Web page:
Tax

6 Tax Deductions That Went Extinct in 2018

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The Tax Cuts and Jobs Act of 2017 was called one of the largest tax overhauls in 30 years. It went into effect at the beginning of 2018, which means taxpayers are starting to feel the impact now. Some households will benefit from it, others will not. Here are some deductions that have been eliminated or reduced.

Moving Expenses
Unless you or a spouse is in the military and is currently on active duty, you won’t be able to take any deductions for moving. In the past, those who moved for a job and paid the moving cost could deduct most of their expenses.

Personal Deductions
Deductions for personal exemptions, which can be worth $4,050 for each exemption, were eliminated and replaced with a larger standard deduction and an expanded child tax credit.

Paying Alimony
If you’re paying alimony on a divorce finalized before December 31, 2019, then you can deduct those payments one last time.

Unreimbursed Job Expenses
This fell into the category of miscellaneous itemized deductions, an area that has been greatly reduced by the latest tax laws. It means that anything an employee pays for while on the job and doesn’t get reimbursed for, is not deductible.

State and Local Taxes
You used to be able to fully deduct any amount of state or local taxes. Now that cap is set at $10,000 meaning those with high state income and property taxes will get much less back.

Tax Preparation Fees
Tax preparation fee deductions were eliminated as part of the miscellaneous fees. This is will occur from 2018-2025. That means you cannot deduct payments to accountant, tax prep firms, or tax preparation software.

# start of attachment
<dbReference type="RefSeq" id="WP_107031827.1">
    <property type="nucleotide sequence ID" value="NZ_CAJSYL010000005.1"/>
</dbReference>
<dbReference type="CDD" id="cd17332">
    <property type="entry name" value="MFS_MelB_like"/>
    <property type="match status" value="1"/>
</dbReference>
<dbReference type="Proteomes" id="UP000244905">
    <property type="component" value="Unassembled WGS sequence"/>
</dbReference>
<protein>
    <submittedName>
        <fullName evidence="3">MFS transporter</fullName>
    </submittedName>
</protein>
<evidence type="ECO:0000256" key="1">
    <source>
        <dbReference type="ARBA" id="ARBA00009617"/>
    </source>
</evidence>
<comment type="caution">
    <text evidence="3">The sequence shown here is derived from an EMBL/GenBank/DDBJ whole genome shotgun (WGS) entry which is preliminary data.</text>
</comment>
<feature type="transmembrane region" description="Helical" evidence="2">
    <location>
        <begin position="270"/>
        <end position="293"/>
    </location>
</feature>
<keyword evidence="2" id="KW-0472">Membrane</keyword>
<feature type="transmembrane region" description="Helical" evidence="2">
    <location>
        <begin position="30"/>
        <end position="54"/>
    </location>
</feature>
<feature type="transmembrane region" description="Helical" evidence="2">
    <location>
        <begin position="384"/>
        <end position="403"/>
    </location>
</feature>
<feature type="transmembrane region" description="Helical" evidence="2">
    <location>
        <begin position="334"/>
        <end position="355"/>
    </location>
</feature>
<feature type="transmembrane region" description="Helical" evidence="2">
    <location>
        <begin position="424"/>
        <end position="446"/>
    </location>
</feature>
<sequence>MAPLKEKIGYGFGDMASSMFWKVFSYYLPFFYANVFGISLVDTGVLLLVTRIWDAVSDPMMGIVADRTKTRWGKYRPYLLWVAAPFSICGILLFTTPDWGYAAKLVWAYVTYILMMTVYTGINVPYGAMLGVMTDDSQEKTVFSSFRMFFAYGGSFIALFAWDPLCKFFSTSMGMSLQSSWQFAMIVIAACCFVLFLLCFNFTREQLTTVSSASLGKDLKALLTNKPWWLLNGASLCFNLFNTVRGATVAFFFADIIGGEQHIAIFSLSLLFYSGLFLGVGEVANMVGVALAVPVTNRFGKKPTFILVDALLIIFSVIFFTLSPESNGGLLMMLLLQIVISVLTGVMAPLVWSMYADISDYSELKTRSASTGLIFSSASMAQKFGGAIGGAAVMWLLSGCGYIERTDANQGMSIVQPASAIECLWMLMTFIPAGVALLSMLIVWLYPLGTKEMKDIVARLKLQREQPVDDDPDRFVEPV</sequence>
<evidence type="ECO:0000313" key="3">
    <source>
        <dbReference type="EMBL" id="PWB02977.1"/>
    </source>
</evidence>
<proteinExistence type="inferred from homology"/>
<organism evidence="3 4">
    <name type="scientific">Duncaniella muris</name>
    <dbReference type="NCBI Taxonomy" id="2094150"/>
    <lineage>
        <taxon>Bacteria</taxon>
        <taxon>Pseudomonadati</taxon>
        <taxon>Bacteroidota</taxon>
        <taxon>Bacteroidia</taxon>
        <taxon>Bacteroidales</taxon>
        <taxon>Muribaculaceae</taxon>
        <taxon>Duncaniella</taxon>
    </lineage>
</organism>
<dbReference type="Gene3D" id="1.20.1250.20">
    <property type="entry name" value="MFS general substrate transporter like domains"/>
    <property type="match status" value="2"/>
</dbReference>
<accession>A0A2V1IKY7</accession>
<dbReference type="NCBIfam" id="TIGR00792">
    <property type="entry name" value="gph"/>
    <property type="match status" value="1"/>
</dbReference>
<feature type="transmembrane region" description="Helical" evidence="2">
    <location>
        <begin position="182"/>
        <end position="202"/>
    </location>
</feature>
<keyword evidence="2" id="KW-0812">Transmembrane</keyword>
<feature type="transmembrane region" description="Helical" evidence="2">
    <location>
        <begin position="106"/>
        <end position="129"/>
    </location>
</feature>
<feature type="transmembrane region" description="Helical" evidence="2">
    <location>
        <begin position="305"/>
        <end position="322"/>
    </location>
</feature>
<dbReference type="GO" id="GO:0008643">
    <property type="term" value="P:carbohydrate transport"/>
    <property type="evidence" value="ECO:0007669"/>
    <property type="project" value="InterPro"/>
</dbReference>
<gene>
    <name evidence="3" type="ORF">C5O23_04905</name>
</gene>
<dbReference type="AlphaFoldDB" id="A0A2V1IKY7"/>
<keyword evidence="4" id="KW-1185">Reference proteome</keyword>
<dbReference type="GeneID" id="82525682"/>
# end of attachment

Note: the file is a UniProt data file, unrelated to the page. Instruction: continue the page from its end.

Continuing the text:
Tax Scams: Don’t be fooled

Westchester NY accountant Paul Herman of Herman & Company CPA’s is here for all your financial needs. Please contact us if you have questions, and to receive your free personal finance consultation!

By Tax Advocate

Scam Awareness

Don’t be fooled by scammers pretending to be the IRS. Scammers target taxpayers and tax professionals each year in growing numbers. Oftentimes a scammer will contact you by telephone and alter the caller identification to make it look like the IRS or another official agency is calling. The IRS will not call you if you owe taxes without first sending you a notice in the mail.

Scammers may also use a scheme called “Phishing” to falsely lure you into telling them your personal information such as your social security number, bank information, credit card accounts, and more. Scammers will “Phish” for your information by asking you to verify specific details.

Don’t fall for these scams. The IRS provides tips and resources to help taxpayers and tax professionals learn how to spot a scam and what to do if you are a victim of a scam. Learn more about tax scams and how to recognize the signs of phishing and tax scams. It could save you from becoming a victim.

You should report all unsolicited email claiming to be from the IRS or an IRS-related function to phishing@irs.gov.